How much does it cost to raise a child is a question you may ask yourself if you are looking to start or expand a family in the near future.
High inflation means the cost of everything from groceries to energy bills has increasedaverage childcare costs in the UK(opens in new tab)are also rising sharply, making the cost of raising a child ever more expensive.
To knowhow to get 30 hours of “free” childcare(opens in new tab)and see if you qualify for thattax-free childcare allowance(opens in new tab)can help reduce childcare costs to some extent. But there are a whole host of other costs that you need to consider as well.
Sue Learner(opens in new tab), editor of daynurseries.co.uk, says: “The cost of raising a child is at its highest level ever, with childcare and accommodation the biggest costs.
“Parents also face higher living costs with higher mortgage interest rates and higher rents. Similarly, food and energy bills have been hit by inflation.
“Having children brings a lot of joy for parents, but also stress and the burden of fatigue and financial worries. So it's good to know all the help and grants that are available to cover the costs of raising a child."
How much will it cost to raise a child in 2023?
It currently costs an average of £202,660 to raise a child up to the age of 18, according to a digital wealth managerMoney farm(opens in new tab).That works out to just over £11,000 a year, or £938 a month.
However, as costs rise, this number is expected to increase in line with general inflation.
Costs also tend to vary depending on the age of the child, as shown in the table below:
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|Between the following age groups||Average total cost||Average Monthly Cost|
|0-3 years old||£44.097||£918,69|
|4-5 years old||£23.149||£964,54|
|6-8 years old||£29.590||£821,94|
|9-11 years old||£27.847||£773,53|
|12-14 years old||£24.656||£684,89|
|15-18 years old||£49.791||£1.037,31|
|Average total costs from pregnancy to age 18||£202.660||£938,24|
*Includes purchase of items such as cot, stroller and car seat.
The early years can be a particularly expensive time due to additional one-off and ongoing costs. Community Manager at Childminder Tiny,Lisa Holmes(opens in new tab), explains: “The first few months of a child’s life require many initial purchases – from strollers to cribs to car seats – as well as ongoing expenses such as food, diapers and clothing.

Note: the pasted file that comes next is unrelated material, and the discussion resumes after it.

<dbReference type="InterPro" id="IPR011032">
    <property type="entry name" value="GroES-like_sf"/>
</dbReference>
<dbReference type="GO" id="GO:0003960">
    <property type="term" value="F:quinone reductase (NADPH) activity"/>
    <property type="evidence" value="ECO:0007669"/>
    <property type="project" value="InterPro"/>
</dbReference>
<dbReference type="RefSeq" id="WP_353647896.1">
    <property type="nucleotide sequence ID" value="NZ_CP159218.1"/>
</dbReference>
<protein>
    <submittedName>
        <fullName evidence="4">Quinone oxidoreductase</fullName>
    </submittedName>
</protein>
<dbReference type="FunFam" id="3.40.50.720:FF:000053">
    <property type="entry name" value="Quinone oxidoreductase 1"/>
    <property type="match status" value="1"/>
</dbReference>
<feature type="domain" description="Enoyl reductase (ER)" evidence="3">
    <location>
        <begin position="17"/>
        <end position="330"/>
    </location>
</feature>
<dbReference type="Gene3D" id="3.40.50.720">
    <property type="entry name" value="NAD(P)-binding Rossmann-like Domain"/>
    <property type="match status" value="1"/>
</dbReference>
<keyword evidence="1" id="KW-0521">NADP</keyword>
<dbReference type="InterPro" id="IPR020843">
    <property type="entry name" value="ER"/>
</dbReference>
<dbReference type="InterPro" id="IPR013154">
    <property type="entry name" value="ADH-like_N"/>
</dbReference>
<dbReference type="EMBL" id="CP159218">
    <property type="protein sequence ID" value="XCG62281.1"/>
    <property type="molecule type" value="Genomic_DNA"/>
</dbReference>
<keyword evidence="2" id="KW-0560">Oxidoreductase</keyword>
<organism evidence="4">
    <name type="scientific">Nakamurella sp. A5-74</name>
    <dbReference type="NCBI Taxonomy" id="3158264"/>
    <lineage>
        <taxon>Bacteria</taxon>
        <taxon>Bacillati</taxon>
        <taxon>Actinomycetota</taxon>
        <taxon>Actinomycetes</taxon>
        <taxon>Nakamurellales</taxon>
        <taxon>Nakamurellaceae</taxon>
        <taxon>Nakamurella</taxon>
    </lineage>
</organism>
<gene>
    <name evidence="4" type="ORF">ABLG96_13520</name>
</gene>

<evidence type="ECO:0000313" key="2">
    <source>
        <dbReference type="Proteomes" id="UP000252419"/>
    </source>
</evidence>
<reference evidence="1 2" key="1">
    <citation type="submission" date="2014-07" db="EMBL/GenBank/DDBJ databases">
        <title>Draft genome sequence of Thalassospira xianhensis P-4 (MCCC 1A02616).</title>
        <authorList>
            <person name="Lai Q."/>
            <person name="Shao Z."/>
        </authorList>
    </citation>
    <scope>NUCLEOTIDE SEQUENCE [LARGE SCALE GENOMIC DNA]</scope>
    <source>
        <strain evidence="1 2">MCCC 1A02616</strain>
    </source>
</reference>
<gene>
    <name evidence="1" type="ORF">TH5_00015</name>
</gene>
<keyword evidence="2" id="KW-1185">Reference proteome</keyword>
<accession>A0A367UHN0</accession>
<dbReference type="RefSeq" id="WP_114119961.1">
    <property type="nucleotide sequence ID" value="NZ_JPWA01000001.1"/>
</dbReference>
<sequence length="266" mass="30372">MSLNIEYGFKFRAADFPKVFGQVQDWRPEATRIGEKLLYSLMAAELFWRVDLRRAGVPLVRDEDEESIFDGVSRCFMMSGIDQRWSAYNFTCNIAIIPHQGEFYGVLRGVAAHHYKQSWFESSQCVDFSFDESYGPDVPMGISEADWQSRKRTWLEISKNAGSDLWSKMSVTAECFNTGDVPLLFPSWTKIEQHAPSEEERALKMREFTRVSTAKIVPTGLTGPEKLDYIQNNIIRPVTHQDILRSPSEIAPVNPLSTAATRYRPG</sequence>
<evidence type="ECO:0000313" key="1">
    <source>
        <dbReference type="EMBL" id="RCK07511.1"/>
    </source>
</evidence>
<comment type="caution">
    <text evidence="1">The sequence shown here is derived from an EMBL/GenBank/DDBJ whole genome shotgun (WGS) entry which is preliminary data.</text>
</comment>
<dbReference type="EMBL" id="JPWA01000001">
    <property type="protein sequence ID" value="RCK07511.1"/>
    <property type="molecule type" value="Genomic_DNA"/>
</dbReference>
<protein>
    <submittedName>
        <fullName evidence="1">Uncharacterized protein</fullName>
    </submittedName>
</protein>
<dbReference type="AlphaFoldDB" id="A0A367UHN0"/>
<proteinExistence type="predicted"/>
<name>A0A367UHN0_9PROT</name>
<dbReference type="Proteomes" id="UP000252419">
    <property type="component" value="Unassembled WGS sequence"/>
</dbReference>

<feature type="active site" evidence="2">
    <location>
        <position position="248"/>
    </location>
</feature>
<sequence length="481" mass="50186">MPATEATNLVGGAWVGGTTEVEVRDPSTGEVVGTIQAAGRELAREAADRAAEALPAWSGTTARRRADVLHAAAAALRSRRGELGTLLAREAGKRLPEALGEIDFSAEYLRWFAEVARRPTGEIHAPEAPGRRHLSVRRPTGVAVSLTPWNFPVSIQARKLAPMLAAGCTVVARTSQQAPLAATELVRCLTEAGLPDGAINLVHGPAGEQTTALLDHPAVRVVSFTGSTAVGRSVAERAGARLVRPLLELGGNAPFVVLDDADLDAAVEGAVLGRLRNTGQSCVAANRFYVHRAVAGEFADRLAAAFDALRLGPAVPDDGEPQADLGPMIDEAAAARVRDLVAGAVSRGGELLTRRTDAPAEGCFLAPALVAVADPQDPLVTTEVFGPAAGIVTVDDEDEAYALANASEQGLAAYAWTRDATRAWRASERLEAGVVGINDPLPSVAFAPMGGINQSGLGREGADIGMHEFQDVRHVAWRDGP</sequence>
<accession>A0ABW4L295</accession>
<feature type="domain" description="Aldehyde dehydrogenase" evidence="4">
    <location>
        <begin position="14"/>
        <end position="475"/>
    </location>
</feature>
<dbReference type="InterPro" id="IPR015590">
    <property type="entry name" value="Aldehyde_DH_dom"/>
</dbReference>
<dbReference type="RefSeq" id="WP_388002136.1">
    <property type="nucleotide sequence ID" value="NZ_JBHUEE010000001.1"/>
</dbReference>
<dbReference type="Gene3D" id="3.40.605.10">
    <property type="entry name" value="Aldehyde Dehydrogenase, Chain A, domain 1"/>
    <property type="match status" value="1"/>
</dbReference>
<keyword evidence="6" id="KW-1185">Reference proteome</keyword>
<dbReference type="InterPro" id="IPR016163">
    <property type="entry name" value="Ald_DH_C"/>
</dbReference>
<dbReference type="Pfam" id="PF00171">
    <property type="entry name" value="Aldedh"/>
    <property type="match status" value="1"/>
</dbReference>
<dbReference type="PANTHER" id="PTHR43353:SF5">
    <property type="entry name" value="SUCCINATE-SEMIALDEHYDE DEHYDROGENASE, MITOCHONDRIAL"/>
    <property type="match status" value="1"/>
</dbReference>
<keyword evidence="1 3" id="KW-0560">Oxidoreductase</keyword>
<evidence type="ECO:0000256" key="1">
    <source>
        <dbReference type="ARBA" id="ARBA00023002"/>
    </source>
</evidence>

"Then, once a child has their first birthday, many parents will start thinking about childcare, which can be difficult as children under the age of 3 are not entitled to 30 hours of free childcare."
The average cost of a full-time place in kindergarten for a child under the age of two is just over £14,000, according to research by the children's charityHeart(opens in new tab).
But while costs fall once children start school, they peak between the ages of 15 and 18 due to higher spending on vacations, trips, food, clothing and technology.
Breakdown of the cost of raising children
- Essen: Spending on groceries gets more expensive as a child gets older, increasing from an average of £2,700 at the age of 0-3 (£675 per year) to an average of £9,959 at the age of 15-18 (£2,489 per year).
- Clothing: By the time the child turns 18, a total of £11,554 will have been spent on clothes, according to Moneyfarm research.
- toys and technology: Parents can expect to spend an average of £3,850 on toys from birth to age 11. Around £2,000 will be spent on computers, laptops, tablets, games consoles and smartphones aged 6 to 18.